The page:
Veteran opera director Wolfgang Wagner welcomed guests to his last Bayreuth festival Friday, walking on the arm of his youngest daughter _ a leading contender to replace him after a 57-year reign and a prolonged struggle over his successor.
Wagner, the 88-year-old grandson of composer Richard Wagner, briefly greeted bystanders along with his 30-year-old daughter Katharina outside the Festspielhaus before the opening of the annual celebration.
The audience for "Parsifal," the composer's last major work, included German Chancellor Angela Merkel and her husband, Joachim Sauer _ regular Bayreuth visitors _ and Bavarian governor Guenther Beckstein.
Richard Wagner founded the festival, in its 97th edition this year, in 1872.
Wolfgang Wagner and his brother, Wieland, took charge of the festival in 1951. After Wieland's death, Wolfgang became the sole director in 1967.
Wagner announced in late April that he would quit the director's post at the end of August. He had previously indicated that he would like to see Katharina replace him, but noted a co-leadership with her half-sister Eva Wagner-Pasquier, 63, was also possible.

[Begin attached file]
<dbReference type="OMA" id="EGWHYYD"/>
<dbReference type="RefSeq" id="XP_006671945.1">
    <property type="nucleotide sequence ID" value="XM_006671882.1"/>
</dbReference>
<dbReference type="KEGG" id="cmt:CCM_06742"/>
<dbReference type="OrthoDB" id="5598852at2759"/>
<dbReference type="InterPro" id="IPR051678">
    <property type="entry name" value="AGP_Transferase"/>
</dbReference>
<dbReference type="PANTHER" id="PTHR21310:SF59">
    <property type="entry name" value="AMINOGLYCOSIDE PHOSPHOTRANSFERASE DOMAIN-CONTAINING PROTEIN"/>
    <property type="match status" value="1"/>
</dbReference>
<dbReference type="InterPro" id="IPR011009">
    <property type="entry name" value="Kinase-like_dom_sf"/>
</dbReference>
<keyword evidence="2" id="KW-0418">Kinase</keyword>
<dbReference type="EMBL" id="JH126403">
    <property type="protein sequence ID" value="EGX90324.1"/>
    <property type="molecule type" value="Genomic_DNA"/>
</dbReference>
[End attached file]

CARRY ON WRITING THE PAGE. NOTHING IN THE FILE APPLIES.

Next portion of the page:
The two daughters have handed in a proposal for a joint directorship.
An official decision on who will take over the festival is not expected until after this year's event ends on Aug. 28. The festival board of directors is set to meet on Sept. 1.
Speculation swirled following the death last November of Wolfgang Wagner's second wife and longtime assistant, Gudrun, that he would step aside _ ending a long-running struggle that generated drama worthy of the opera.
In 2001, the festival's board of directors, which includes federal, Bavarian state government and Bayreuth city officials, tried to force Wagner to step down by naming Wagner-Pasquier to take over.
But he refused to leave, arguing his lifetime contract gave him control over the opera house where the festival is staged each summer.
He also rejected Wieland's daughter, Nike Wagner, now 63, saying his niece was unsuitable for the job.
Katharina _ seen by some as too young to lead the festival on her own _ is staging "Die Meistersinger von Nuernberg" at this year's festival.
That performance will be streamed live on the Internet for paying customers and screened at a free public viewing in Bayreuth, plans that organizers have touted as a major technological update for the festival.
Richard Wagner preferred to describe "Parsifal" as a festival play or musical drama rather than an opera. The performance is directed by Norwegian Stefan Herheim and conducted by Italian Daniele Gatti.
The lead is being sung by British tenor Christopher Ventris.